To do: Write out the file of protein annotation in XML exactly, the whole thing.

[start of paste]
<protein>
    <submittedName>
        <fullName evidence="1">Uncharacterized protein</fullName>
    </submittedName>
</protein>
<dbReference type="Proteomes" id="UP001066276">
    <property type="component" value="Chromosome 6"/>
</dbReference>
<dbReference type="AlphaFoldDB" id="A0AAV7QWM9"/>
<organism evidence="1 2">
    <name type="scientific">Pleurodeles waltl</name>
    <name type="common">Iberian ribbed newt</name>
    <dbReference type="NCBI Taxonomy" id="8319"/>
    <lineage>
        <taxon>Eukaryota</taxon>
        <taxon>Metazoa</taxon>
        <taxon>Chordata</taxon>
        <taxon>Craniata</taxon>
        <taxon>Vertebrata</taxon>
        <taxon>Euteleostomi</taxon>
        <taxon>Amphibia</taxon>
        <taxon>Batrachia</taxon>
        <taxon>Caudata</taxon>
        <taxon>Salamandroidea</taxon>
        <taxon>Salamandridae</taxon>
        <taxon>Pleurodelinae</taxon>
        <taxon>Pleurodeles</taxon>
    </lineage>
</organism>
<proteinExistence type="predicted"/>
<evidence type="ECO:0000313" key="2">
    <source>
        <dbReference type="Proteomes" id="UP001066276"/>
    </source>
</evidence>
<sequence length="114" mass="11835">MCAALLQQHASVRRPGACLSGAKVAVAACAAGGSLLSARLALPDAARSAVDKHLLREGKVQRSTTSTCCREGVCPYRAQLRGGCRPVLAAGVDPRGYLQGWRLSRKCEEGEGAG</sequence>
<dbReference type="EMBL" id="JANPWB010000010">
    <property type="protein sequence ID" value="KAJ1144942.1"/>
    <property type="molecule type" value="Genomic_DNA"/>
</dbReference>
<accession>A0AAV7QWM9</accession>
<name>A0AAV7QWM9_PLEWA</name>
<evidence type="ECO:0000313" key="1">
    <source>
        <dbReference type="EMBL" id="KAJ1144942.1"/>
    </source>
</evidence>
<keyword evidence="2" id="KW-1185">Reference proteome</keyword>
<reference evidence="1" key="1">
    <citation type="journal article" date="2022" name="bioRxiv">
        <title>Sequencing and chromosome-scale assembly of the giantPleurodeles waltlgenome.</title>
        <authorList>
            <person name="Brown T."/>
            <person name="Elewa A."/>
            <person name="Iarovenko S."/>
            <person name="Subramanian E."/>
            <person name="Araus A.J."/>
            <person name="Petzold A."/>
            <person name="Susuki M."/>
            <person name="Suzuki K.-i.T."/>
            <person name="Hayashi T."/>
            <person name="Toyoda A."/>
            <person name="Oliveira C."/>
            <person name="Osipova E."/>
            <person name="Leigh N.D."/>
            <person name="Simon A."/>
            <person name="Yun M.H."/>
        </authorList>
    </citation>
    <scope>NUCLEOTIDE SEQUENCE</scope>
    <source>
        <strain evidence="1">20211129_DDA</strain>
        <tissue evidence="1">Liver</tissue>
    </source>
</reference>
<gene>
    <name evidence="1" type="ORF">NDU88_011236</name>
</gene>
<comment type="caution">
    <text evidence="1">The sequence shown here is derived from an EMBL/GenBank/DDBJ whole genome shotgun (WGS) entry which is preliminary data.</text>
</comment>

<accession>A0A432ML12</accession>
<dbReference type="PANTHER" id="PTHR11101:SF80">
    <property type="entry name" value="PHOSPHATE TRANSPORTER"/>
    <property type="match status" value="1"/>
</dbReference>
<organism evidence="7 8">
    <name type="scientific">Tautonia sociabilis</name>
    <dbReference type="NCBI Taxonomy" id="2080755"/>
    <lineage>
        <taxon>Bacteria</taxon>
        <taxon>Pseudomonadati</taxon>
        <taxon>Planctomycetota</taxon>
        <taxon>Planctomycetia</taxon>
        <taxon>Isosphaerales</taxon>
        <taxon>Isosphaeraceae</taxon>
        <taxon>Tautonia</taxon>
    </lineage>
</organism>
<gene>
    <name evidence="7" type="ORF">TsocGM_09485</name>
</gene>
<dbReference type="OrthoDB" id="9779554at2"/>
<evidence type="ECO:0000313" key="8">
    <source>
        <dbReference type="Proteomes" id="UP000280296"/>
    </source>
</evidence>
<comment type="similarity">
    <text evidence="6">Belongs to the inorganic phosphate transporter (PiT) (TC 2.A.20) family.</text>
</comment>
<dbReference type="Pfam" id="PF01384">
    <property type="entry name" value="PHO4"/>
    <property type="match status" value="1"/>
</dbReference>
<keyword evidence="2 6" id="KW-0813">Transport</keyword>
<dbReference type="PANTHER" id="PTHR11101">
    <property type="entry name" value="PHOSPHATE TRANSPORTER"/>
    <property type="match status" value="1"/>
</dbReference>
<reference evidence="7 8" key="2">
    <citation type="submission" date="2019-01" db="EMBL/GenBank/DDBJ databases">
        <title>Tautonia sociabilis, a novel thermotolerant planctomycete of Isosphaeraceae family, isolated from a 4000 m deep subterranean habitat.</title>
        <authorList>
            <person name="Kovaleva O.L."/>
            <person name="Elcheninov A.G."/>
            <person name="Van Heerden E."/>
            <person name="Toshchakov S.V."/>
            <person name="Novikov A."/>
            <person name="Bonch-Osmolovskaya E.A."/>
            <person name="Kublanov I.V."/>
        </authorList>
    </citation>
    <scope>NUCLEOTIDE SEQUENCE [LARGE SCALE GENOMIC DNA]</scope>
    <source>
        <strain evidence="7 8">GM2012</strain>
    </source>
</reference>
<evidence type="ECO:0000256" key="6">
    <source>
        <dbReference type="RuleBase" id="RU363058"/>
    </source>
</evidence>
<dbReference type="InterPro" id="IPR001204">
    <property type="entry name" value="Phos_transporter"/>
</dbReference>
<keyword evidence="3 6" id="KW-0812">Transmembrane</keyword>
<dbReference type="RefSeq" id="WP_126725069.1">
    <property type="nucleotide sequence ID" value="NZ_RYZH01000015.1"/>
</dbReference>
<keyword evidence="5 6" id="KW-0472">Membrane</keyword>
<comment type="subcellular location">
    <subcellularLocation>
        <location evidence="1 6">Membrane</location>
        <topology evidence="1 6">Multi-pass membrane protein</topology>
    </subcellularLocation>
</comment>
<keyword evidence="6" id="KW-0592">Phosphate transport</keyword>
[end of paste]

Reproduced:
<protein>
    <submittedName>
        <fullName evidence="1">Uncharacterized protein</fullName>
    </submittedName>
</protein>
<dbReference type="Proteomes" id="UP001066276">
    <property type="component" value="Chromosome 6"/>
</dbReference>
<dbReference type="AlphaFoldDB" id="A0AAV7QWM9"/>
<organism evidence="1 2">
    <name type="scientific">Pleurodeles waltl</name>
    <name type="common">Iberian ribbed newt</name>
    <dbReference type="NCBI Taxonomy" id="8319"/>
    <lineage>
        <taxon>Eukaryota</taxon>
        <taxon>Metazoa</taxon>
        <taxon>Chordata</taxon>
        <taxon>Craniata</taxon>
        <taxon>Vertebrata</taxon>
        <taxon>Euteleostomi</taxon>
        <taxon>Amphibia</taxon>
        <taxon>Batrachia</taxon>
        <taxon>Caudata</taxon>
        <taxon>Salamandroidea</taxon>
        <taxon>Salamandridae</taxon>
        <taxon>Pleurodelinae</taxon>
        <taxon>Pleurodeles</taxon>
    </lineage>
</organism>
<proteinExistence type="predicted"/>
<evidence type="ECO:0000313" key="2">
    <source>
        <dbReference type="Proteomes" id="UP001066276"/>
    </source>
</evidence>
<sequence length="114" mass="11835">MCAALLQQHASVRRPGACLSGAKVAVAACAAGGSLLSARLALPDAARSAVDKHLLREGKVQRSTTSTCCREGVCPYRAQLRGGCRPVLAAGVDPRGYLQGWRLSRKCEEGEGAG</sequence>
<dbReference type="EMBL" id="JANPWB010000010">
    <property type="protein sequence ID" value="KAJ1144942.1"/>
    <property type="molecule type" value="Genomic_DNA"/>
</dbReference>
<accession>A0AAV7QWM9</accession>
<name>A0AAV7QWM9_PLEWA</name>
<evidence type="ECO:0000313" key="1">
    <source>
        <dbReference type="EMBL" id="KAJ1144942.1"/>
    </source>
</evidence>
<keyword evidence="2" id="KW-1185">Reference proteome</keyword>
<reference evidence="1" key="1">
    <citation type="journal article" date="2022" name="bioRxiv">
        <title>Sequencing and chromosome-scale assembly of the giantPleurodeles waltlgenome.</title>
        <authorList>
            <person name="Brown T."/>
            <person name="Elewa A."/>
            <person name="Iarovenko S."/>
            <person name="Subramanian E."/>
            <person name="Araus A.J."/>
            <person name="Petzold A."/>
            <person name="Susuki M."/>
            <person name="Suzuki K.-i.T."/>
            <person name="Hayashi T."/>
            <person name="Toyoda A."/>
            <person name="Oliveira C."/>
            <person name="Osipova E."/>
            <person name="Leigh N.D."/>
            <person name="Simon A."/>
            <person name="Yun M.H."/>
        </authorList>
    </citation>
    <scope>NUCLEOTIDE SEQUENCE</scope>
    <source>
        <strain evidence="1">20211129_DDA</strain>
        <tissue evidence="1">Liver</tissue>
    </source>
</reference>
<gene>
    <name evidence="1" type="ORF">NDU88_011236</name>
</gene>
<comment type="caution">
    <text evidence="1">The sequence shown here is derived from an EMBL/GenBank/DDBJ whole genome shotgun (WGS) entry which is preliminary data.</text>
</comment>

<accession>A0A432ML12</accession>
<dbReference type="PANTHER" id="PTHR11101:SF80">
    <property type="entry name" value="PHOSPHATE TRANSPORTER"/>
    <property type="match status" value="1"/>
</dbReference>
<organism evidence="7 8">
    <name type="scientific">Tautonia sociabilis</name>
    <dbReference type="NCBI Taxonomy" id="2080755"/>
    <lineage>
        <taxon>Bacteria</taxon>
        <taxon>Pseudomonadati</taxon>
        <taxon>Planctomycetota</taxon>
        <taxon>Planctomycetia</taxon>
        <taxon>Isosphaerales</taxon>
        <taxon>Isosphaeraceae</taxon>
        <taxon>Tautonia</taxon>
    </lineage>
</organism>
<gene>
    <name evidence="7" type="ORF">TsocGM_09485</name>
</gene>
<dbReference type="OrthoDB" id="9779554at2"/>
<evidence type="ECO:0000313" key="8">
    <source>
        <dbReference type="Proteomes" id="UP000280296"/>
    </source>
</evidence>
<comment type="similarity">
    <text evidence="6">Belongs to the inorganic phosphate transporter (PiT) (TC 2.A.20) family.</text>
</comment>
<dbReference type="Pfam" id="PF01384">
    <property type="entry name" value="PHO4"/>
    <property type="match status" value="1"/>
</dbReference>
<keyword evidence="2 6" id="KW-0813">Transport</keyword>
<dbReference type="PANTHER" id="PTHR11101">
    <property type="entry name" value="PHOSPHATE TRANSPORTER"/>
    <property type="match status" value="1"/>
</dbReference>
<reference evidence="7 8" key="2">
    <citation type="submission" date="2019-01" db="EMBL/GenBank/DDBJ databases">
        <title>Tautonia sociabilis, a novel thermotolerant planctomycete of Isosphaeraceae family, isolated from a 4000 m deep subterranean habitat.</title>
        <authorList>
            <person name="Kovaleva O.L."/>
            <person name="Elcheninov A.G."/>
            <person name="Van Heerden E."/>
            <person name="Toshchakov S.V."/>
            <person name="Novikov A."/>
            <person name="Bonch-Osmolovskaya E.A."/>
            <person name="Kublanov I.V."/>
        </authorList>
    </citation>
    <scope>NUCLEOTIDE SEQUENCE [LARGE SCALE GENOMIC DNA]</scope>
    <source>
        <strain evidence="7 8">GM2012</strain>
    </source>
</reference>
<evidence type="ECO:0000256" key="6">
    <source>
        <dbReference type="RuleBase" id="RU363058"/>
    </source>
</evidence>
<dbReference type="InterPro" id="IPR001204">
    <property type="entry name" value="Phos_transporter"/>
</dbReference>
<keyword evidence="3 6" id="KW-0812">Transmembrane</keyword>
<dbReference type="RefSeq" id="WP_126725069.1">
    <property type="nucleotide sequence ID" value="NZ_RYZH01000015.1"/>
</dbReference>
<keyword evidence="5 6" id="KW-0472">Membrane</keyword>
<comment type="subcellular location">
    <subcellularLocation>
        <location evidence="1 6">Membrane</location>
        <topology evidence="1 6">Multi-pass membrane protein</topology>
    </subcellularLocation>
</comment>
<keyword evidence="6" id="KW-0592">Phosphate transport</keyword>